Tuesday, August 26, 2008

Installing Apache on Ubuntu

Addison Berry provides a very nice video walking the viewer through the installation of Apache/PHP/MySQL on Ubuntu: http://www.lullabot.com/videocast/install-local-web-server-ubuntu

Wednesday, August 20, 2008

Security Profiteering

Reducing the chances that we'll ever get away from security screenings is the new view of the security checkpoint as a profit center. Airports, and now football stadiums have security checkpoints, long lines, and now faster, low-security lines available to customers willing to pay. This may be less objectionable in a stadium than in an airport, since stadiums have more room for more checkpoints, but it still seems to be primarily a way to profit off security theater. First of all, what reason do we have to believe that the background checks of those willing to pay the fees are actually effective? Second, in an airport, there is limited space for security checkpoints, so adding express lanes reduces the space for other security lanes, so people willing to pay for the low security line slow the rest of us down. Finally, a new segment in the security theater industry creates a new group lobbying against change. Once these fees are in place, and being funneled to "entrepreneurs" profiting from them, there will be lobbyists fighting any attempt to do away with these trusted traveler/fan programs. And we'll have another example of congress following the money rather than listening to the citizenry--who, BTW, don't seem to care enough to stay informed or to vote. The odds of being killed by a terrorist is nearly zero, but the probability of being inconvenienced by, losing privacy and liberty to, and footing the bill for security theater is 1.

Thursday, August 14, 2008

If I Had a Hammer...

I have my new RFID passport. I considered whacking it with a hammer and hoping that would kill the RFID chip. A lot of people are doing this, or at least talking about it. Instead I've gotten a new passport holder that doubles as a credit card holder and a Faraday cage. Now I feel better with the not easily testable assertion that when the passport's closed, it can't be read. Apparently the chip's easily read if the passport is open just a bit, and not so easy if it's closed. The Faraday cage adds a layer of security. Using a Faraday cage rather than a hammer has the added benefit of not being illegal. The US government says it's illegal to try to maintain just a little privacy. Soon we'll have Real ID with RFID chips, and the game will be over, game set match to the shadowy overlords. I really should get and play around with an RFID reader.

Gnome Caps Lock, Insert Keys

Some time back I discussed disabling the caps lock and insert keys in gnome. In Hardy Heron (Ubuntu 8.04) the caps lock suggestion I made stopped functioning. Here's the new fix:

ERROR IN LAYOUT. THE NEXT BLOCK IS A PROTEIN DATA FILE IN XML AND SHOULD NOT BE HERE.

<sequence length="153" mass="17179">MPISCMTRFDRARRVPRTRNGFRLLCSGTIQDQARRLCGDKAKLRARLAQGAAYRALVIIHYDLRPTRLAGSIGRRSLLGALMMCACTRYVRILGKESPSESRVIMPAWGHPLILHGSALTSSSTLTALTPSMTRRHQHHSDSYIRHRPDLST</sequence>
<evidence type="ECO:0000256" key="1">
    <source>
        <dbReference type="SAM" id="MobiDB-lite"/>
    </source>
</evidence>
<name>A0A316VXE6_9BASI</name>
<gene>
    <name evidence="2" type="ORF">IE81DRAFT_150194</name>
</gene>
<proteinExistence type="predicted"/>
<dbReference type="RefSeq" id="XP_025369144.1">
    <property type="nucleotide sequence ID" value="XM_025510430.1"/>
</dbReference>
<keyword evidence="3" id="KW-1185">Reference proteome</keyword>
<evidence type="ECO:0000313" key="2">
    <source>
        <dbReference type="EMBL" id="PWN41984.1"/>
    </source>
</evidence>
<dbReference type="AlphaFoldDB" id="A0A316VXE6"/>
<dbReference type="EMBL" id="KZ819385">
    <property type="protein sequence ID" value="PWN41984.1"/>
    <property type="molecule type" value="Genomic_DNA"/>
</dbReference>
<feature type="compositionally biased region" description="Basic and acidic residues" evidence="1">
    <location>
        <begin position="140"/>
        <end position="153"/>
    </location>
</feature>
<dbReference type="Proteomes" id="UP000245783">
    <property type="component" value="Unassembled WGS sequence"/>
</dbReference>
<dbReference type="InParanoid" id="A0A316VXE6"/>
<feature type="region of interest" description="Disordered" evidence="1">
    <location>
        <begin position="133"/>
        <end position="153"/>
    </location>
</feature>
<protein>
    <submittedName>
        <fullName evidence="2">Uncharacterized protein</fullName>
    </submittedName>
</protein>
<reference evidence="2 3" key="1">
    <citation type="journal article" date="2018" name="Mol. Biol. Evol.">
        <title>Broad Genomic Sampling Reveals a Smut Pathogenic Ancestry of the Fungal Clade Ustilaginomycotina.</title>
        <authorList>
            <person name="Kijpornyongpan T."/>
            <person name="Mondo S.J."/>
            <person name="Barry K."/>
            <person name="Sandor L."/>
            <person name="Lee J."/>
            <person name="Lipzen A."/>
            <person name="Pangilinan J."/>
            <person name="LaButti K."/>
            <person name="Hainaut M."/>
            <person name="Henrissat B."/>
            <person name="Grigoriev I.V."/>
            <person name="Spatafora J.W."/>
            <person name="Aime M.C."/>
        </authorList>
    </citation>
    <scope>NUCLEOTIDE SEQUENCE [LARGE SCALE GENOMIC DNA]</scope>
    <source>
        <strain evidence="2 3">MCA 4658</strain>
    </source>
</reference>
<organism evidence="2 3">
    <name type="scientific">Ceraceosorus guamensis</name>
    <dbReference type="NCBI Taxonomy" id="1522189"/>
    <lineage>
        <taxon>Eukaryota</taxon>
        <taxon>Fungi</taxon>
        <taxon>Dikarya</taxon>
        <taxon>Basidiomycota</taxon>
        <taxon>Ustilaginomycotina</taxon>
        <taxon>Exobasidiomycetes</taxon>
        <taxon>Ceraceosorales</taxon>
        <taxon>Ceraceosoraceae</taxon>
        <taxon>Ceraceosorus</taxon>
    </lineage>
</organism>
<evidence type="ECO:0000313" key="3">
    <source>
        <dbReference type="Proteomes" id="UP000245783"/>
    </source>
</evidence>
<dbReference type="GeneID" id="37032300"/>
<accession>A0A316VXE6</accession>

#! /bin/sh
# Kills the stoopid caps lock and insert keys.


if test ! -e $file ; then
        /usr/bin/xmodmap -e "keycode 66 = "
        /usr/bin/xmodmap -e "keycode 106 = "
        /bin/date >$file
I'm still amazed every time a new release of Gnome comes out and they still don't give the user a way of getting rid of these. As a system staffer in the Ohio State CIS department (Frank Adelstein? Frodo?) once said: "The caps lock key shouldn't be right next to keys that are used all the time. It should be somewhere off in the next room." Ok, that was a paraphrase, not really a quote, and I don't remember who I'm paraphrasing. Anyhow, the above script does it. I call the script from my .cshrc. Those of you who use bash (yuck) would put it in your .profile.

Evince Bug Workaround

Evince has been a continuous battle for me ever since I switched from KDE to Gnome. Ok, more of an occasional annoyance than a continuous battle, and the various problems I've had with Evince convinced me to install and primarily use kpdf for awhile. Well, I've got a fresh Ubuntu install, and didn't want to litter it with all the junk that comes along with kpdf, so I've been using evince. However, evince wants to print everything in A4 format. Yes, my printer defaults are letter. Yes, the PDF documents are letter size. Yes, /etc/papersize contains one line, letter.

I remember wasting an afternoon on this sometime back, so the question became tell evince to use letter every single time I print, go back to kpdf, or waste another afternoon with no guarantee of better results than last time.

First tried the obvious thing:
man evince

Totally useless. Instead of placing everything in one place, the evince folks have decided to scatter documentation all over the place at their web site. But, unlike last time, Google found me a solution, a recent blog entry by Dominique Cimafranca at UbuntuLiving. He apparently uses bash, and so suggests a change to the user's .profile. I use tcsh, and so added this line to my .cshrc:
setenv LC_PAPER en_US.UTF-8@letter

UbuntuLiving suggests that after making this change, one log out and then back in. Not necessary. Any new xterm opened from that point will have the correct setting, or one can just type
source ~/.cshrc

in an existing xterm (or gnome-terminal, or konsole, or whatever) and LC_PAPER is set. Then the next time you type the evince command, it'll actually print correctly with no gyrations by the user. Imagine that.

Is this a bug within evince? The evince folks may think not, but Google is unable to find any mention of LC_PAPER at site:www.gnome.org/projects/evince/ and the man page is useless, so the documentation is woefully lacking. Yeah, I'm using an undocumented feature. It'll probably break with the next release.